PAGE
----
In order to develop competence and confidence presenting in interdisciplinary conferences, the fellow will have a longitudinal experience with a single tumor board, as this develops familiarity with subject matter and clinical decision making in that clinical discipline as well as building a relationship with clinical colleagues in a particular discipline. The fellow will be allowed to chose a tumor board if he or she enters the program with a subspecialty interest. Otherwise, the fellow will be assigned to the GU tumor board, as this is a good clinical group to work with; the cases are interesting and varied, the preparation time is not unmanageable, and it is a real-time patient management conference.
Another aspect of the fellow’s training in the area of education is program review. The fellow will participate with the Fellowship Committee in the annual review of the Fellowship Program to offer insight, perspective and suggestions for improvement.
General Application Information
Applications are currently being accepted for 2022-2023.
To apply, submit the information listed here via the secure filedrop link below.
A complete application will include:
- CAP Standardized Pathology Fellowship Application (found under “Fellowship Resources” at this link)
- Cover letter with personal statement
- Curriculum vitae
- Copy of USMLE test scores (or equivalent)
- Letter of recommendation and verification of training from current/most recent program director
- Two to three additional letters of recommendation
Letters of recommendation may be uploaded directly by the references, but should still be submitted via the filedrop link.
- Be board-certified or board-eligible in combined anatomic/clinical pathology or anatomic pathology only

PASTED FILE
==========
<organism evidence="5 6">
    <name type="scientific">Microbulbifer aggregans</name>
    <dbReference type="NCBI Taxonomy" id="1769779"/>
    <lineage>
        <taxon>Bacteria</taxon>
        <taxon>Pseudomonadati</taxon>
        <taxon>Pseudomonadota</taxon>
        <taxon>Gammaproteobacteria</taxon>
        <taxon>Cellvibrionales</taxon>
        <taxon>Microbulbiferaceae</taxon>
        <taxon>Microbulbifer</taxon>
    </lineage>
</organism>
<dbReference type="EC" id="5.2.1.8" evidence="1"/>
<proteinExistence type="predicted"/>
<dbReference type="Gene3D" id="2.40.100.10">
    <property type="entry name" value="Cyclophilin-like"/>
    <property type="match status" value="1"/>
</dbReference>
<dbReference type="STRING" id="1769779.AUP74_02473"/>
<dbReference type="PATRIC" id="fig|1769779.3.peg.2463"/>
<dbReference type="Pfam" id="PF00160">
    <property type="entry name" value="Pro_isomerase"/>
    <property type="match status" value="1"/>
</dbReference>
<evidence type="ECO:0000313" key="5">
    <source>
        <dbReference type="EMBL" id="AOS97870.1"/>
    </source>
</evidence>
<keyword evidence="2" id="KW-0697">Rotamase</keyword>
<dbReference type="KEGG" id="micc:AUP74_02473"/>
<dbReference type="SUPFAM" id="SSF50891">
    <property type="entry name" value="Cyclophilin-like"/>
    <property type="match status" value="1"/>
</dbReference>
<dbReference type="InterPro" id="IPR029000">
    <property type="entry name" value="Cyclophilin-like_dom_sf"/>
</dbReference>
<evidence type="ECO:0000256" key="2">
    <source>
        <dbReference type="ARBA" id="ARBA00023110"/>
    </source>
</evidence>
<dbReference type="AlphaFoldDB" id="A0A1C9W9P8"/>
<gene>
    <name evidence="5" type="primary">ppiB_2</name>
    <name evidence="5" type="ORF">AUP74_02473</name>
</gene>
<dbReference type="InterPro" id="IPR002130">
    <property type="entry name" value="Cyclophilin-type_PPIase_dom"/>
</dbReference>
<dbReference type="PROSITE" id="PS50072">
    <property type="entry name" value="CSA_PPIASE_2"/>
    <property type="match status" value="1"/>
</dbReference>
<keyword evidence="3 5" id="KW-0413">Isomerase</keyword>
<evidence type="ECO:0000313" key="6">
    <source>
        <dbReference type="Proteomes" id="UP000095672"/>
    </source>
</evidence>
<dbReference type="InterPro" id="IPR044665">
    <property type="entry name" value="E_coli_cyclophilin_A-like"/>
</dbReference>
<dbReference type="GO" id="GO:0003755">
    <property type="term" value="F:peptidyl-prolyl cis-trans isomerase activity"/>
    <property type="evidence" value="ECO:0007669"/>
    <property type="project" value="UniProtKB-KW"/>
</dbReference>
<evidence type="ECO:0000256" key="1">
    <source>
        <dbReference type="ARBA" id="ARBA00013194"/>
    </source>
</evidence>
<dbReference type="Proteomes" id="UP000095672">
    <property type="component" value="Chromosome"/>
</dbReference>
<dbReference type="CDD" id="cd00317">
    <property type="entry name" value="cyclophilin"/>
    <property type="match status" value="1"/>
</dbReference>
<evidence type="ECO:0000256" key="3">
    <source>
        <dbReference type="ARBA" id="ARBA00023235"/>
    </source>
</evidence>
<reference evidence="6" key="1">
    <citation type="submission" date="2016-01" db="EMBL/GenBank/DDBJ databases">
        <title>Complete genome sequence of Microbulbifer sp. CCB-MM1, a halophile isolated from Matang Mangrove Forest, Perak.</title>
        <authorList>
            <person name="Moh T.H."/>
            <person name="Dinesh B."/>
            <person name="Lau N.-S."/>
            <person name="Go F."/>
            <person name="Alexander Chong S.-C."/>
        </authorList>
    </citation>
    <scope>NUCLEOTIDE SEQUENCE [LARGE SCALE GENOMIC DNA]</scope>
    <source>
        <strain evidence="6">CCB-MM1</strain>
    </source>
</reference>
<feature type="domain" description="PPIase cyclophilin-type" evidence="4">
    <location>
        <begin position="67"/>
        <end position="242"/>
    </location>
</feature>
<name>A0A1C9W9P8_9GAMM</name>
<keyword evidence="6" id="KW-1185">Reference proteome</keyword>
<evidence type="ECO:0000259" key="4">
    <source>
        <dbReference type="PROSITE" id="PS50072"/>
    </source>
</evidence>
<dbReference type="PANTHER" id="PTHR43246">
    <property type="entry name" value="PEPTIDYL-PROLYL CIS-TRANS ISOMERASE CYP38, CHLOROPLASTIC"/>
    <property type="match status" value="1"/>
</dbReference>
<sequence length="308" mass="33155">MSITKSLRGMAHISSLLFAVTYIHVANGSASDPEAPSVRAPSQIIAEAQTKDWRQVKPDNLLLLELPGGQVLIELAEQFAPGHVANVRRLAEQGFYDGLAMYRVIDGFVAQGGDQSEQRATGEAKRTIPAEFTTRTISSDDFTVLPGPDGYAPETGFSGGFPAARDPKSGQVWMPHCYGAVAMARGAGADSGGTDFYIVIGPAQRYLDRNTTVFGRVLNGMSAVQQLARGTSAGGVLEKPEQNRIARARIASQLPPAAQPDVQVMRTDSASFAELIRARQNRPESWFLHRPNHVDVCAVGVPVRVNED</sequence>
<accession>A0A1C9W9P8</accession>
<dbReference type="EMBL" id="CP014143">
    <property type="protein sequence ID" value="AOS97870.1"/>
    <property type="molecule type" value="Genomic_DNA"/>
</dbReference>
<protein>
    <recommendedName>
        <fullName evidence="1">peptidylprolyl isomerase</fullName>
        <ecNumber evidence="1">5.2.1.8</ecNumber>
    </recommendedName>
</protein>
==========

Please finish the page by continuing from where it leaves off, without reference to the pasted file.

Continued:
- Be eligible for PA license
- Be U.S. citizens or holders of green cards or J-1 visas
- Have USMLE scores of at least 215 or equivalent
Penn State Health
Penn State Health is a multi-hospital health system serving patients and communities across 29 counties of Pennsylvania. Its mission is to improve health through patient care, research, education and community outreach.
In December 2017, the system partnered with Highmark Health to facilitate creation of a value-based, community care network in the region. The shared goal of Highmark and Penn State Health is to ensure patients in the community are within:
- 10 minutes of a Penn State Health primary care provider
- 20 minutes of Penn State Health specialty care
- 30 minutes of a Penn State Health acute care facility
Penn State Health Milton S. Hershey Medical Center
500 University Dr., Hershey, Pa., 17033 (Derry Township, Dauphin County)
- The health system’s 548-bed flagship teaching and research hospital
- The only medical facility in Pennsylvania accredited as both an adult and a pediatric Level I (highest-level) trauma center
- Dedicated surgical, neuroscience, cardiovascular, trauma and medical intensive care units